Saturday, May 7, 2016

Quality Education for All (an audacious experiment)

JACKSONVILLE, FL: Quality Education for All, the privately funded program that sought to get the best teachers to transfer to our city’s worst-performing schools (according to state tests), has been in the news. In a John Kerryesque moment (‘I actually voted for [it] before I voted against it.’,) the school district told 273 teachers (out of 952 in the program) that they had earned a partial bonus ($5000) before they told them they hadn’t.
Naturally, these teachers were unhappy. They focused on a discrepancy between their contracts, in which they were led to believe that their performance would be based on calculations for QEA schools only, and the MOU, memorandum of understanding, between the teacher’s union and the district, which specified that their performance would be based upon calculations for the district as a whole.

As a math teacher, that got me thinking. What would change?

First, these performance calculations are based upon student growth, not proficiency; more specifically, upon a teacher’s Value-Added Measurement (VAM), which is suspect in itself. Setting that aside, why would the VAM average for the QEA schools be less than the VAM average for the entire district? That is what these teachers are saying: if they were only measured against other QEA schools, they would have qualified for the bonus.

I’m not sure of that. The district has lots of struggling schools (as measured by state or district tests, which is how they determine these things) beyond those in the QEA group. 103rd Street? Jefferson Davis MS, JEB Stuart MS, Ed White HS, Westside HS? All struggling. Arlington schools: struggling.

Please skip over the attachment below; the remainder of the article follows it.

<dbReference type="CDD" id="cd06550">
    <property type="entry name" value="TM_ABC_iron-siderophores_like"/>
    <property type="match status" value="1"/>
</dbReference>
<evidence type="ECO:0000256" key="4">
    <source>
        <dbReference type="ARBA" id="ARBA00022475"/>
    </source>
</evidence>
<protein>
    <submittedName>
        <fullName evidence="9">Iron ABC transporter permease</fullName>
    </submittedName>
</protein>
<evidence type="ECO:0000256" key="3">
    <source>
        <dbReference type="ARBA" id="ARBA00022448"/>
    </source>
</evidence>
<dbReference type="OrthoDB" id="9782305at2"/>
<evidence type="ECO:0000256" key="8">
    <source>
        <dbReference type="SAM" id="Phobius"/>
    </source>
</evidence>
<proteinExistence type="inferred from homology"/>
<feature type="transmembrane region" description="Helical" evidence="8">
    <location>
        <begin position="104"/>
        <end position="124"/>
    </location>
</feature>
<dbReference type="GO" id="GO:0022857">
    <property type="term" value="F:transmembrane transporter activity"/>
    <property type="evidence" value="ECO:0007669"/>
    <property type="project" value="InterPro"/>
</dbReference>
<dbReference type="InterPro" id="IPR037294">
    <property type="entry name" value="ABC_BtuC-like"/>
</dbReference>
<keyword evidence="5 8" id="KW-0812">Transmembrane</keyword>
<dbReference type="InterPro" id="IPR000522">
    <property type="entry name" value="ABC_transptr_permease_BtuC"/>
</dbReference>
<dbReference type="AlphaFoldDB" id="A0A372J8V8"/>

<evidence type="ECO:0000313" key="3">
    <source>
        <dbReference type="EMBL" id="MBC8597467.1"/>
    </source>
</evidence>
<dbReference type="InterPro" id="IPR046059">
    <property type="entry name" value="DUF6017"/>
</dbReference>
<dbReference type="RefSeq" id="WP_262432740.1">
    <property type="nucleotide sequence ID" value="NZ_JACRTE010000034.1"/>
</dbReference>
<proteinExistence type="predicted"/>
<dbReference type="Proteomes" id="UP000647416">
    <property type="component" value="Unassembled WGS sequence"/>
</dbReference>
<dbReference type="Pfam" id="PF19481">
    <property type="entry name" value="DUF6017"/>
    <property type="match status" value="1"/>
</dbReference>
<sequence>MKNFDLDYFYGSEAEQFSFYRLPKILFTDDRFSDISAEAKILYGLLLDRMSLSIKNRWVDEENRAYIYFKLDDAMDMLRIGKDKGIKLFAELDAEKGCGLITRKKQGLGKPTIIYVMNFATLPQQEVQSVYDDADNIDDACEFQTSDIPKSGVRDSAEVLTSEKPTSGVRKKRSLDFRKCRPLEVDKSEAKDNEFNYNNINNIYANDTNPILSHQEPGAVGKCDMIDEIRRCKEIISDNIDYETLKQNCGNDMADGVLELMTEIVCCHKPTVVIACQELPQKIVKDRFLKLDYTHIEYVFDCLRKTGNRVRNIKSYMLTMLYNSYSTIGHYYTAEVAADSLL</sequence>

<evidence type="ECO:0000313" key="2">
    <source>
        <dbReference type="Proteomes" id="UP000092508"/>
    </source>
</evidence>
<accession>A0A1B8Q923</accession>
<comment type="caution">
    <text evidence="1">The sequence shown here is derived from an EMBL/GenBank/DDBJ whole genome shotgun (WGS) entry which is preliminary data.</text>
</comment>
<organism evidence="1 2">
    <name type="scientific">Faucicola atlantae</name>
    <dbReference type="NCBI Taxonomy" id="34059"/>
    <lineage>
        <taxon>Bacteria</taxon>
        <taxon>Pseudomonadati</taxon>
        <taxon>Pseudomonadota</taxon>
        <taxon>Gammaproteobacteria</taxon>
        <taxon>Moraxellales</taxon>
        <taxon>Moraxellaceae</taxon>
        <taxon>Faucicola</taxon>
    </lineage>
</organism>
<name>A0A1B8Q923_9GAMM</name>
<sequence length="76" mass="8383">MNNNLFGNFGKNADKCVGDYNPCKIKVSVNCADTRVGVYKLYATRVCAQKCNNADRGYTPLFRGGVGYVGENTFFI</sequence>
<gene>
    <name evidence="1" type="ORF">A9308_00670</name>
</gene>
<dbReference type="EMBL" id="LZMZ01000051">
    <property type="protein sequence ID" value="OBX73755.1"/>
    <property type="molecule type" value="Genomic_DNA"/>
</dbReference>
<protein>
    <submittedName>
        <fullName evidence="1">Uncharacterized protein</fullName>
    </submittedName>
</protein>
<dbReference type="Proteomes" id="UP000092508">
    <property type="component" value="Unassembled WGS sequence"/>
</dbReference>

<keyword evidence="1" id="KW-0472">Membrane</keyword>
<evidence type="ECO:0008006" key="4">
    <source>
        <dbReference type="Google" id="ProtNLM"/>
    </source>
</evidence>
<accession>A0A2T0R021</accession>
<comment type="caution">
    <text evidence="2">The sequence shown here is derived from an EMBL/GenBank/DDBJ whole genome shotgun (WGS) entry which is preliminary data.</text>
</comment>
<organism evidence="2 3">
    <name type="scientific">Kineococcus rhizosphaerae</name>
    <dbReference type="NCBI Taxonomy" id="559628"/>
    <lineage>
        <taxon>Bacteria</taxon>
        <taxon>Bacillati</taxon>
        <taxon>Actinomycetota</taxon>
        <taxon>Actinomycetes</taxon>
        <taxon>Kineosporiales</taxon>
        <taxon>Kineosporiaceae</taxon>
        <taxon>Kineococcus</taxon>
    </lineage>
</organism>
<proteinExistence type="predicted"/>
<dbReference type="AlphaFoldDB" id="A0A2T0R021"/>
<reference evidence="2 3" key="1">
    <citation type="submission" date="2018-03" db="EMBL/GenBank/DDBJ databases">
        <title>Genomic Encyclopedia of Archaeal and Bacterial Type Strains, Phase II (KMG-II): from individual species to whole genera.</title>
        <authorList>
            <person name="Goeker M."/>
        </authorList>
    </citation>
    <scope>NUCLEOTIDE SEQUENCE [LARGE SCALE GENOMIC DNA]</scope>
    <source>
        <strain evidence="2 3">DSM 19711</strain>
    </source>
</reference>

This is a growth measurement, not a proficiency measurement.

The school district could shut this down in an instant if only they would provide these teachers with calculations based upon the QEA schools only and show that they wouldn’t have qualified anyway.
But that’s not DCPS style. You don’t question God. (Actually, anyone who has read the Bible knows that God gets questioned a lot.)

What can we learn from this debacle?

1.       Teachers working in QEA schools have the growth potential to achieve results. They shouldn’t want to be measured against one another; they should demand a criterion-referenced performance standard, not a norm-referenced standard regardless of whether it is QEA only or the entire district. In the Folio Weekly story,,15231, the 3rd-grade reading teacher describes the progress she made with her children. That in itself deserves a reward, not a comparison with other teachers to determine a reward.
3.       VAM should not be used to measure the success of these teachers.
4.       DCPS demanded a 3 year commitment from these teachers; it should have made a 3 year commitment as well.
5.       Student learning, correct that--student performance on the tests, correlates to zip code; that is, to the socio-economic status of the neighborhood in which they live. The whole premise of this program, that teacher quality is the only factor that matters, is false. I anticipated that many highly-performing teachers located in neighborhoods with high levels of income would not meet the performance goals in these neighborhoods with low levels of income.
6.       Performance on state and district testing alone is a poor way of measuring student outcomes.

7.       Quality Education for All: an experiment conceived with good motives, but doomed to fail. The devil is in the details. (And if you don’t believe it has failed, why has the Superintendent recommended converting the worst of the schools (as measured by tests) for magnet conversion after only ONE year? (Northwestern MS; A. Jackson HS).